"Writing is no answer but when you feel deeply there is little else to do." -- James Baker Hall

Thursday, December 29, 2011

When It's 2012...

Recently I had the opportunity to talk with Karen Tate on her show, Voices of the Sacred Feminine, which was the last show of 2011 (Dec 28). We had a great discussion about the concept of my recent work: Egypt,  'magical' thinking, and words of power. By the end of our time together, the talk turned to the question of now that we are entering the year 2012, what does that mean?

I am not sure that I answered as completely as I would have wanted. So I want to continue that conversation here.

I believe that the most important thing to know about 2012 is what with all of the internet articles and books written on the Mayan prediction that time ends on 12-21-12, and what with all of the speculation about whether the event will spell disaster; or if not, what it will mean? With the majority of people musing about the subject, our thoughts about the subject have already raised the conscious awareness of most people. We believe that something is afoot.  A change, a transformation is about to take place, and many people are poised for that to happen. Whether they are aware of it or not, their thoughts are spring loaded and waiting for whatever event will jettison us into the transformative cauldron.

It could be a physical, planetary change, or something more sutle like a spiritual vibration that attunes us to deeper information and understnding. The Law of Vibration suggests that like attacts like, and so with global consciousness and multiple energies poised for a transformative experience of some kind, one will occur. The question is which one?

Are there more doomsayers who see mass destruction and environmental degradation, or are there more of us wanting to pool our resources and work with healing energies in love and cooperation? Which kind of life do you want to wake up to after 2012? One grasping for the last resource in your neighbor's hand, or one that joins hands to work toward a common goal? Mine is the later, and it is my task--and I hope it will also be yours--to envision that peace and communion every day. I intend to set aside each full moon for meditation on how I can best serve others and align with the divine plan.

When the ball drops us into the coming year, it is my fondest dream that a wave of peace and fellowship of man will surge across us all. And it is my deepest desire that all of our 2012 transformations be made for the benefit of the planet and all sentinent beings in the spirit of abundant life and love. May we live enlightened and shepherd in the Great Light of the Divine.

To hear my interview with Karen go to her webpage and search for the program dated Dec 28, 2011.

Friday, December 9, 2011

Thoughts on Winter Solstice--Lightening the Dark

                                            I am an Osiris, too!--Awakening Osiris

For initiates into the Egyptian mysteries, the great rites culminated in contemplation of one’s own death—mysteries that were never spoken aloud, never recorded on the temple walls and were only alluded to in later times. They may have been similar to initiation rituals enacted by the Golden Dawn, the Rosicrucians, the Masons and Knights Templar, all of whom attribute their mysteries to an Egyptian origin. When mystic Earlyne Chaney began to explain her understanding as an initiate of the Mysteries, she said, “To the postulant of the Mysteries the ‘dead’ referred to souls entombed in the physical form… To be ‘resurrected from the dead’ meant that the superstructure could be raised to transcend that of the lower personality.”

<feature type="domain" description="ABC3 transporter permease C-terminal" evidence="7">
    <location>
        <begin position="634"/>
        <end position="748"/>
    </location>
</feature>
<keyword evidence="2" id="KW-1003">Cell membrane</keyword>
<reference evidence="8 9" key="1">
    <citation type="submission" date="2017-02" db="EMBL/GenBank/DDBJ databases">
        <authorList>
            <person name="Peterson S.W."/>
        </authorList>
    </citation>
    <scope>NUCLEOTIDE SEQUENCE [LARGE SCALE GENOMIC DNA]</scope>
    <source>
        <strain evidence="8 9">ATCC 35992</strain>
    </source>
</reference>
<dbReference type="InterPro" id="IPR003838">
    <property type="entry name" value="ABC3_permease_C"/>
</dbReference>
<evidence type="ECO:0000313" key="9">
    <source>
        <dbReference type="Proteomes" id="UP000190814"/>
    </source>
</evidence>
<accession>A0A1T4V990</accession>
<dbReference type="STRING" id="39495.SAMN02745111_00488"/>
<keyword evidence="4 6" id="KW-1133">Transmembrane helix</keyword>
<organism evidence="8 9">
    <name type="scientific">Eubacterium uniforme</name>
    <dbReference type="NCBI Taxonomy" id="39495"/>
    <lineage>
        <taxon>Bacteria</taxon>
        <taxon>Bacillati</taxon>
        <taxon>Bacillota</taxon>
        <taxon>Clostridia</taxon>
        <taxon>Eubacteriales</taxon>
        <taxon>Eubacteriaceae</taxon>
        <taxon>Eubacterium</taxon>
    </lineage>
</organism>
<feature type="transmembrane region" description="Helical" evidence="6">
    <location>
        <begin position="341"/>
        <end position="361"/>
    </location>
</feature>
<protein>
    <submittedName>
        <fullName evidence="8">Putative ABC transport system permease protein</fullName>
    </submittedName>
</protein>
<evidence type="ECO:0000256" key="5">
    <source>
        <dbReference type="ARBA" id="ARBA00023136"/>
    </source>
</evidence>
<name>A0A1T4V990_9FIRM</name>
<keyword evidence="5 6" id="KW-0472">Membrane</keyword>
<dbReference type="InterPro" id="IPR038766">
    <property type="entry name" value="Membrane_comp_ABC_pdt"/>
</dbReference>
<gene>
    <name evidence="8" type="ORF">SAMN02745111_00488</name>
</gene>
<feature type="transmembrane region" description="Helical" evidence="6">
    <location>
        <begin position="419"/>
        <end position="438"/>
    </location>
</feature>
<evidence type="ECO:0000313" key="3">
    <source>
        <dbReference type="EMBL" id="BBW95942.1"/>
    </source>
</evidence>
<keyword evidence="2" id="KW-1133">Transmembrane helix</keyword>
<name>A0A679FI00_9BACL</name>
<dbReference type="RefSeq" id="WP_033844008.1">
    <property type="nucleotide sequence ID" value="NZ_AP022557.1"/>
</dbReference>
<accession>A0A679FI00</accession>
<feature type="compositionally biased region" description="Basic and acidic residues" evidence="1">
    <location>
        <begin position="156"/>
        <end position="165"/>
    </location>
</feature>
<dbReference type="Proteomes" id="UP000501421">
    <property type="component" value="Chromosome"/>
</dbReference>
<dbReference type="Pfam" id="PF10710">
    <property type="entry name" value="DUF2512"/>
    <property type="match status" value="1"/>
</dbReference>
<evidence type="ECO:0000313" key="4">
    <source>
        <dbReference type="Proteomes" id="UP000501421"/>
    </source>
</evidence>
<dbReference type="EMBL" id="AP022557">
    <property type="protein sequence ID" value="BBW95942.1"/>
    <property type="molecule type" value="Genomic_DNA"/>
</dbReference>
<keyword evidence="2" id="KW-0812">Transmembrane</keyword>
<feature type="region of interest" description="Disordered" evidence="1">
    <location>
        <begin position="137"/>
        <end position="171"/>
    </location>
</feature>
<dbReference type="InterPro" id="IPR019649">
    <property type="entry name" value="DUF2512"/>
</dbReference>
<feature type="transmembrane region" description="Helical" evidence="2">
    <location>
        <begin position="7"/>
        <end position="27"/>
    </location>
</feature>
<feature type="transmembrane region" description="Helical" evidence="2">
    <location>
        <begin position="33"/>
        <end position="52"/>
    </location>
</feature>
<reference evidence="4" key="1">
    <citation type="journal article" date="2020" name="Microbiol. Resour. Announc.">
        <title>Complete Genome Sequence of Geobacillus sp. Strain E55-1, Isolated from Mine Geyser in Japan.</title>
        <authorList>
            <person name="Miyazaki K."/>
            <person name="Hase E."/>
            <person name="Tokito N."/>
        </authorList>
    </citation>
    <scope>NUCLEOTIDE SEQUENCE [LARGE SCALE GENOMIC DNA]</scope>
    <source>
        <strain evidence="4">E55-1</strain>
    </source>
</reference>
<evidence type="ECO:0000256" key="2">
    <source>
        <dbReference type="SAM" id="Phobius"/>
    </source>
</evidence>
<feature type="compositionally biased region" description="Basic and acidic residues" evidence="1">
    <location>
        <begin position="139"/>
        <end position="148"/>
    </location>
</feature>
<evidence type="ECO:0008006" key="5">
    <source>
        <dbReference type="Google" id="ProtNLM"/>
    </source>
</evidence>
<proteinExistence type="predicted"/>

We all have Osirian events in our lives and feel this need to understand loss and renewal on both a psychological and a spiritual level. Yet, we are more than the actions of our bodies and minds. We are spirits having a human experience. We are the way that the divine can understand matter and its consciousness by seeing what matters to us and how we act and react to loss and return. Humans are the hands of God, the conduits for change. Every change is a loss of something other. Time is an Osirian experience of aging, of summer turning into fall then winter, of dying plants and dried seeds. It’s all a falling away. I can remember standing at the Osirion at Abydos ten days after my mother had passed and tangibly, physically feeling her leave the world and me. I felt
Regardless of the degree of initiation, spiritual celebrations and communion still have a profound psychic effect on the individual. The mysteries always call upon us to turn inward and to face the unknown with strength. There was an outer ceremony for nearly every Egyptian, but there was an inner articulation of the mystery for only a few. That’s not surprising. Religion is probably the most misunderstood concept of all—primarily because religion is a subcategory of a larger concept, which is spirituality and unity with the divine.
The ancient Greek philosopher Herodotus recalls a solstice ceremony in which a bull, a symbol of Osiris called “The Good Being," was sacrificed and its carcass stuffed with flour cakes, honey, raisins, figs, incense, myrrh, and other herbs. It roasted over a fire as the priests of Osiris poured oil over it and upon the flames to keep the fire going. Afterward, they ate the ox. The ritually sacred body and fluid of the bull of Osiris has become the bread and wine given for all. Anglicans and Catholics might find a resonance with the Eucharistic sacrifice of Christ. The seed is the container of the mystery. Knowing the God has died, the God is risen, and the God shall come again is the essence of the mystery tradition.
In death initiations one contacts the sorrowful mysteries, but the joyful mysteries lie beneath them. The sarcophagus in which the body is placed bears upon its coffin lid the image of the sky goddess bending over the dead. Literally, the word sarcophagus means "sacred eating." At the end of the day, the goddess ingests the sun and it travels through her dark body in the same way that the soul of light is swallowed by death and returned to its source. There, in the dark and stillness, one gestates a new life. The tomb is the womb of the goddess—an entrance and exit. In the words of the hierophant Hermes Tresmigestus, the 'There where everything ends, all begins eternally."